indie-bio
indie bio

The 12 Startups That Launched At Biotech Accelerator IndieBio’s First Ever Demo Day

Next Story

Man Vs. Machine: How Humans Are Driving The Next Age Of Machine Learning

SOS Venture’s biotech accelerator IndiBio held its first ever demo day today. The event held in downtown San Francisco showcased startups working on some pretty wild science projects like 3D printed animal parts, artificial skin and bioreactors to make better beer. So without further ado, here’s the rundown of the first 11 startups to debut from IndieBio:

Clara Foods – aims to make a better egg white than chickens can make – in a lab. This process means manipulating the DNA of yeast to make a purer, but a genetically identical egg white to what chickens produce. The company maps genes for functionality and performance so that the proteins look, act and taste just like chicken egg whites, but foam better and can be used to improve foods. “Imagine the world’s fluffiest meringue,” founder … said onstage.

He pointed out the time, cost and intensive work as well as environmental damage it takes to get egg whites the natural way.

Clara Foods egg whites use 5x’s less water, have more protein and can be denser, according to the startup. Clara Foods is working with some of the world’s largest egg white users, such as Barilla. It plans to make revenue through these partnerships and by selling the individual proteins used to create the product.

The team from Arcturus BioCloud

The team from Arcturus BioCloud

Arcturus BioCloud – gives science hobbyists the ability to gene splice their way to super bacteria with a few clicks on their laptop. It hand-built it’s own bio server machine to carry out multiple experiments and get results very fast. It is now building its second machine.

The startup also hosts a library of DNA fragments created by users. The business model is to market each test for $80. More than 300 users in 165 countries have run tests on the platform since launching in May. Arcturus is now seeking Series A financing.

Pembient – Makes rhinoceros horns without the rhinoceros using DNA and a 3D printer. As we wrote in an earlier TechCrunch post about the launch of this startup, that’s good news for the rhinos of the world. There are only five northern white rhinos left, and the Western black rhinoceros, which was thought to be extinct in 2006, is now officially extinct.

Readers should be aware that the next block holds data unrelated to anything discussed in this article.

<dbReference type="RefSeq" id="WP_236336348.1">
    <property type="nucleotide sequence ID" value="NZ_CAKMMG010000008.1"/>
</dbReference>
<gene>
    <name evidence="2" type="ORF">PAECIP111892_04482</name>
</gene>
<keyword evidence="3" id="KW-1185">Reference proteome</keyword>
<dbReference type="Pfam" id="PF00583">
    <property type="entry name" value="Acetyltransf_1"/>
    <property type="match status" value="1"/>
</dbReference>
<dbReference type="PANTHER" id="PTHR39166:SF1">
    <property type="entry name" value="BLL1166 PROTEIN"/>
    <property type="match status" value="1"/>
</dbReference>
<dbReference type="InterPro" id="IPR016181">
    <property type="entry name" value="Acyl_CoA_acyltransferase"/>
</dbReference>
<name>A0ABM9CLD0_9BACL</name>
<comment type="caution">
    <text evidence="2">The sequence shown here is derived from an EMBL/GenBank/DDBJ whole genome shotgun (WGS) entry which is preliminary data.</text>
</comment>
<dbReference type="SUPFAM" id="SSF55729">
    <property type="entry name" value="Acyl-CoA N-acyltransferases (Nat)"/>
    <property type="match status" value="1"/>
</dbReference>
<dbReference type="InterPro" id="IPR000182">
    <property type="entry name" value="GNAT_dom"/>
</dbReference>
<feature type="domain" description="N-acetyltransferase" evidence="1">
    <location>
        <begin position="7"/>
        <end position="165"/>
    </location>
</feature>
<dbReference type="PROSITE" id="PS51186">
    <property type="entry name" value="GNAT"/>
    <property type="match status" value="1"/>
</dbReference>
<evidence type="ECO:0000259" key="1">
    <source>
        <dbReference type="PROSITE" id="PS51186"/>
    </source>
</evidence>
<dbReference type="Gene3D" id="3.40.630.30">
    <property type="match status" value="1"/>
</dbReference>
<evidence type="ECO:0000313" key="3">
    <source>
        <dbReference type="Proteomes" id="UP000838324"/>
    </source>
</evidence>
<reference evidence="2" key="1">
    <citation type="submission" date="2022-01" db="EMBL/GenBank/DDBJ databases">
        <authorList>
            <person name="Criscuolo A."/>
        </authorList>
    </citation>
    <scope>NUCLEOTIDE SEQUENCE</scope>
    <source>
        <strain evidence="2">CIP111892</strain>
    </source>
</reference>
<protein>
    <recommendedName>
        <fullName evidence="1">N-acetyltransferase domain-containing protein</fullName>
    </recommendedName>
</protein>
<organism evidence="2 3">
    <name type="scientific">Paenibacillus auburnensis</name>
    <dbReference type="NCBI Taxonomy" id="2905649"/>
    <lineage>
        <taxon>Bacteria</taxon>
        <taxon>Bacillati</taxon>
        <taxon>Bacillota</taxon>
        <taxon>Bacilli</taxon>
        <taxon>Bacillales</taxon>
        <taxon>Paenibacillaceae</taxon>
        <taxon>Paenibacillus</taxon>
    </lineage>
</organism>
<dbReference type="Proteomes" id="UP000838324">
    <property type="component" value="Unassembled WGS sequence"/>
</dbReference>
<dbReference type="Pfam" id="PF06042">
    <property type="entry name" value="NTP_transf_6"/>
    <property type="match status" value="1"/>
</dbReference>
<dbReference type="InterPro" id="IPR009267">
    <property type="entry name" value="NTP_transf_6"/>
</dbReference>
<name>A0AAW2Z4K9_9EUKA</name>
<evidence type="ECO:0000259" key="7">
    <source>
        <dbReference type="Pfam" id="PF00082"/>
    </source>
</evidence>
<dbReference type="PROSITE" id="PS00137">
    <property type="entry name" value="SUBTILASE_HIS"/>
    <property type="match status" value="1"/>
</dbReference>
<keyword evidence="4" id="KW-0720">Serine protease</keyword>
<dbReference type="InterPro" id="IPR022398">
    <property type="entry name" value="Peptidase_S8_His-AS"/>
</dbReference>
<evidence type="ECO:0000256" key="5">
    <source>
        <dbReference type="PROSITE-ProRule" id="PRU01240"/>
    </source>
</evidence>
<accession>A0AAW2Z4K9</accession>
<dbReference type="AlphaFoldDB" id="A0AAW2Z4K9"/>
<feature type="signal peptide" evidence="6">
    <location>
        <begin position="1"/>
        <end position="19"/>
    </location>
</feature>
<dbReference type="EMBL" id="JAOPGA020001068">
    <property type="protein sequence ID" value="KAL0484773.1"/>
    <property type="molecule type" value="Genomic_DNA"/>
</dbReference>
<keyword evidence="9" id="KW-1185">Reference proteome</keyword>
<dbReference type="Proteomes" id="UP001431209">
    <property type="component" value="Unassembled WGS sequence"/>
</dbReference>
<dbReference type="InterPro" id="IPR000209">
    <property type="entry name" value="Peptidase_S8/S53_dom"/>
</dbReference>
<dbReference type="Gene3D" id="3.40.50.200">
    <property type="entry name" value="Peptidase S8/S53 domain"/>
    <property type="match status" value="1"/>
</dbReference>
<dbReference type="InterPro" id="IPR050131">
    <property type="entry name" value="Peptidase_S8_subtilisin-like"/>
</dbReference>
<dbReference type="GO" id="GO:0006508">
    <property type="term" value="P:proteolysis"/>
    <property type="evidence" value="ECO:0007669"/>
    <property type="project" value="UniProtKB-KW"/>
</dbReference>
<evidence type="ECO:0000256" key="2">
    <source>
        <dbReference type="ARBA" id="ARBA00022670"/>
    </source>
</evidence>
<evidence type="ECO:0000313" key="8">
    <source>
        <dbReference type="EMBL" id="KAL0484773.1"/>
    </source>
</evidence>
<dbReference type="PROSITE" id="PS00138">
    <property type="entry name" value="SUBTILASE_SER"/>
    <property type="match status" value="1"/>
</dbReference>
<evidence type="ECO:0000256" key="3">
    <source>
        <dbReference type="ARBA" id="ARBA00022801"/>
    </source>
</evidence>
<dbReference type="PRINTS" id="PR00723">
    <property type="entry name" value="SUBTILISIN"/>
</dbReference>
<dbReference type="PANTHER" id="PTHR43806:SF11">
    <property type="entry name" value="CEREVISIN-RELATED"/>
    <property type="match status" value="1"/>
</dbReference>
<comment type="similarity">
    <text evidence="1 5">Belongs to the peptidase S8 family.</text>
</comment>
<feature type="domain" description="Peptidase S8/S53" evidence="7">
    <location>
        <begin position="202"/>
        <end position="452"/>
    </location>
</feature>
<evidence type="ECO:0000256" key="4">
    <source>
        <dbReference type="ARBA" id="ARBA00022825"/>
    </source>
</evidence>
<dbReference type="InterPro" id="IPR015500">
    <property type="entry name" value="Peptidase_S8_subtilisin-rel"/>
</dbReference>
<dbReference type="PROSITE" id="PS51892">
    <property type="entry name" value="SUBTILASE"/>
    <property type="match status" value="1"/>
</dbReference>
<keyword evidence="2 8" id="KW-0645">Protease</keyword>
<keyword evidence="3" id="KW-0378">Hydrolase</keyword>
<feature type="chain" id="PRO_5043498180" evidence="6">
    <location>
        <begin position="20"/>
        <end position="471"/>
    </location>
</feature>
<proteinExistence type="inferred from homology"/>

The startup is reproducing rhino horns as well as skincare products associated with the rhino horn. It plans to expand to printing body parts of other endangered species in the future, including elephant tusks and tiger bones.

It also announced onstage that it launched the Black Rhinoceros Genome Project on crowdfunding site Experiment.com to raise money that will allow them to sequence the genes and bring back the Western black rhino population.

3D printed, genetically identical rhino horn grown in Pembient's lab space at IndieBio.

3D printed genetically identical rhino horn grown in Pembient’s lab space at IndieBio.

RanomicsMore than half of your genetic test results contains information that scientists can’t understand. This startup aims to interpret all genetic variations for any human disease gene. It does this by creating the world’s first comprehensive functional variant database solely dedicated to resolving variants of unknown significance (VUS) in genetic tests.

Ranomics has been working with Color Genomics, 23andMe and others to work on this problem. The startup is now going to the prenatal testing space and said it expects to be the number one testing space for all variant genomics by 2020.

Zymochem – creates biotechnology solutions to help chemical companies produce materials from renewable sources. Chemical production is a $2.4 trillion industry. Zymochem hopes to be competitive with major chemical corporations like Dow Chemical to create nylon from sugars rather than oil.